Making big social change from small change

by Ana Lopez

The cost of living crisis is hitting the charitable sector as fundraising becomes more challenging, with fewer people able to afford to donate to charities. However, a social enterprise founded nearly 24 years ago provides a source of income for charities and helps organizations fulfill their environmental, social and governance (ESG) responsibilities by enabling employees to donate the pennies of their paychecks to charity.

Since its establishment, Pennies from heaven has raised over £6 million. The ingenious model has stood the test of time, with steady growth in donations even during the global financial crisis and subsequent recession of 2008. As organizations face increasing pressure to address environmental and social issues, says the scheme enables employers to effect huge change from loose change.

Pennies From Heaven was founded by Anthony Law and Angus McCallum, who came up with the idea after seeing the movie Superman III. In it, Richard Pryor’s character, computer programmer Gus Gorman realizes that everyone’s pay is rounded down to the nearest penny while omitting the extra fractions of pennies, so he programs the computer to pay them out to him.

Law and McCallum turned the concept on its head and turned it into a force for good. “We felt that without a donation of more than 99 pence, it was a small enough amount that individuals wouldn’t miss out, but collectively those pennies could make a huge difference,” says Law.

It wasn’t until 1999, when the couple resigned from their senior positions in the global insurance industry, that they were able to turn their idea into reality.

“It was very clear to us that 100% of the money raised would go to the charities chosen by the companies,” says Law. “Our revenue would come from charging companies a fee to set up the scheme to take the pennies out of the payroll system and distribute the donations monthly,” says Law. “We also provide audit trails and help bring the scheme to market.”

Launching their innovative idea was a painstaking process in the pre-digital era, with hours spent in libraries compiling handwritten spreadsheets of potential companies and their contact details and hours on the road meeting them. Within a few months they had landed their first, Barclays Bank, and their list of signing employers began to grow rapidly.

Pennies From Heaven is charity neutral; the employers select one or a basket of charities to donate to. Some choose a business partner, often one of the larger national charities; others designate local charities for their local offices. More than 850 charities have benefited from funds raised through Pennies from Heaven.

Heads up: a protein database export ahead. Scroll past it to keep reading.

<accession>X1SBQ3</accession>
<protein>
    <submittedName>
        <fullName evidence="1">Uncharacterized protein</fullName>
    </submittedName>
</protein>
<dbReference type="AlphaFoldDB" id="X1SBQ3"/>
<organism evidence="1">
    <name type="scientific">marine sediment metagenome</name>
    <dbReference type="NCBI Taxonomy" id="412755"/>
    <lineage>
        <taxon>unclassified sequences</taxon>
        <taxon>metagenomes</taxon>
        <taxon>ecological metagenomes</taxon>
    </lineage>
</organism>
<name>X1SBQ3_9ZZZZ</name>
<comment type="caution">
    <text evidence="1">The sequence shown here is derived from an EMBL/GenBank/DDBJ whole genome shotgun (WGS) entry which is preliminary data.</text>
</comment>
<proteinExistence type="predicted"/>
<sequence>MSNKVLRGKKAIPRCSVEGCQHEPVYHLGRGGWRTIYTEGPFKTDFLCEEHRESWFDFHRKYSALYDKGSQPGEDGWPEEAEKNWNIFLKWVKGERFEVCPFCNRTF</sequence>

It usually works with organizations with at least 750 employees, but increasingly smaller companies want to apply the scheme. As well as private sector companies from all sectors, public entities including NHS Trusts and local councils have also joined the scheme. An annual awards scheme provides employers with external recognition of success, with a bronze award for enrolling 10% of the workforce, silver for 15%, gold for 20% and platinum for 40%.

CEO Kate Frost says: “The average is 22%, but in a large organization with a great communications team and a strong engagement strategy, that figure is 40% to 50%, and that hasn’t changed even during the pandemic. Once someone signs up, they’re not stopping anytime soon. They have no reason to, because they give a small amount.”

The social position of an organization is becoming increasingly important, not only to attract customers, but also to hire and retain employees. Not surprisingly, the demand for a scheme that makes it easy to donate to charity and makes staff feel good about it is increasing.

Says Frost: “People want to do what they can to help, and there is increasing pressure on companies to be seen doing something practical to address societal issues such as the fuel crisis and the cost of living crisis . No longer a nice-to-have, ESG credentials are critical for organizations across the board.”

Applications from new employers will increase by 20% in 2023, with funds raised increasing at a similar rate annually. Pennies from Heaven is on track to raise £700,000 by 2022, moving ever closer to its goal of raising £1 million annually.

“We are a social enterprise, but we need to think more commercially,” adds Frost. “If we want to raise £1 million a year we also need to grow and we need more people to help us reach more customers.”

Expansion of the model overseas is also being considered. “We’ve done some research on that and there’s no reason why it couldn’t work in any country,” says Frost. “The currency, the rounding and some of the legislation are different, but we would like it to work in other countries.”

Sadly, Angus McCallum died in 2004 and didn’t get to see the legacy of his Superman-inspired idea, but reflecting on the success of Pennies from Heaven, his co-founder and non-executive director Anthony Law says: It’s easy for people to donate and feel good about it, with the result that we are all winners; companies, charities and people.”

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